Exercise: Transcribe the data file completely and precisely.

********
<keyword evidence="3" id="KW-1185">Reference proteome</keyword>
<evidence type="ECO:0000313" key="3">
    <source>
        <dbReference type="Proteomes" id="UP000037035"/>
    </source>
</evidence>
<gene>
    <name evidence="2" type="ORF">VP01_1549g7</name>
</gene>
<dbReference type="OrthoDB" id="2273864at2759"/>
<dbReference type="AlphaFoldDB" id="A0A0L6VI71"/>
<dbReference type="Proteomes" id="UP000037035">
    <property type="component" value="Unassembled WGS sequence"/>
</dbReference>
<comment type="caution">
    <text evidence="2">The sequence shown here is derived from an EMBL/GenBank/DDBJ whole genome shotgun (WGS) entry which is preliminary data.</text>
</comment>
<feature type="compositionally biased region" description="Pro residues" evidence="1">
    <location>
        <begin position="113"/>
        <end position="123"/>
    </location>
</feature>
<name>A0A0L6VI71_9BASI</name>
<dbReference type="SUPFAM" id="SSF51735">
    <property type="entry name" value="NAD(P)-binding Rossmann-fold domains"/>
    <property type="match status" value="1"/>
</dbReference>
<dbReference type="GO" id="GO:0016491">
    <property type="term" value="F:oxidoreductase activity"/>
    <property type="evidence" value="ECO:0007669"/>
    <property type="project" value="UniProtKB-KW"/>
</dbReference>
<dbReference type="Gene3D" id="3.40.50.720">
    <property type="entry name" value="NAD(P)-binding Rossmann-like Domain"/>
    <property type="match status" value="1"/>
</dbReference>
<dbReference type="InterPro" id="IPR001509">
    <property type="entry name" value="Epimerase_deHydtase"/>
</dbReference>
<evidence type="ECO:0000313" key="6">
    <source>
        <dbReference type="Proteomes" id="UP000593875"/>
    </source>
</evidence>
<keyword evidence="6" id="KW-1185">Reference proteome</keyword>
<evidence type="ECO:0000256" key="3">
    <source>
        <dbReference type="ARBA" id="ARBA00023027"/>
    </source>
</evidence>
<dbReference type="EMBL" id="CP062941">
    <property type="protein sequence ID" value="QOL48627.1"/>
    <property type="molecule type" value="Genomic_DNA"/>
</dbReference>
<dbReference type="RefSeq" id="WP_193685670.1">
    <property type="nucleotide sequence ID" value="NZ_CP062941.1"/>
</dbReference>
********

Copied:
<keyword evidence="3" id="KW-1185">Reference proteome</keyword>
<evidence type="ECO:0000313" key="3">
    <source>
        <dbReference type="Proteomes" id="UP000037035"/>
    </source>
</evidence>
<gene>
    <name evidence="2" type="ORF">VP01_1549g7</name>
</gene>
<dbReference type="OrthoDB" id="2273864at2759"/>
<dbReference type="AlphaFoldDB" id="A0A0L6VI71"/>
<dbReference type="Proteomes" id="UP000037035">
    <property type="component" value="Unassembled WGS sequence"/>
</dbReference>
<comment type="caution">
    <text evidence="2">The sequence shown here is derived from an EMBL/GenBank/DDBJ whole genome shotgun (WGS) entry which is preliminary data.</text>
</comment>
<feature type="compositionally biased region" description="Pro residues" evidence="1">
    <location>
        <begin position="113"/>
        <end position="123"/>
    </location>
</feature>
<name>A0A0L6VI71_9BASI</name>
<dbReference type="SUPFAM" id="SSF51735">
    <property type="entry name" value="NAD(P)-binding Rossmann-fold domains"/>
    <property type="match status" value="1"/>
</dbReference>
<dbReference type="GO" id="GO:0016491">
    <property type="term" value="F:oxidoreductase activity"/>
    <property type="evidence" value="ECO:0007669"/>
    <property type="project" value="UniProtKB-KW"/>
</dbReference>
<dbReference type="Gene3D" id="3.40.50.720">
    <property type="entry name" value="NAD(P)-binding Rossmann-like Domain"/>
    <property type="match status" value="1"/>
</dbReference>
<dbReference type="InterPro" id="IPR001509">
    <property type="entry name" value="Epimerase_deHydtase"/>
</dbReference>
<evidence type="ECO:0000313" key="6">
    <source>
        <dbReference type="Proteomes" id="UP000593875"/>
    </source>
</evidence>
<keyword evidence="6" id="KW-1185">Reference proteome</keyword>
<evidence type="ECO:0000256" key="3">
    <source>
        <dbReference type="ARBA" id="ARBA00023027"/>
    </source>
</evidence>
<dbReference type="EMBL" id="CP062941">
    <property type="protein sequence ID" value="QOL48627.1"/>
    <property type="molecule type" value="Genomic_DNA"/>
</dbReference>
<dbReference type="RefSeq" id="WP_193685670.1">
    <property type="nucleotide sequence ID" value="NZ_CP062941.1"/>
</dbReference>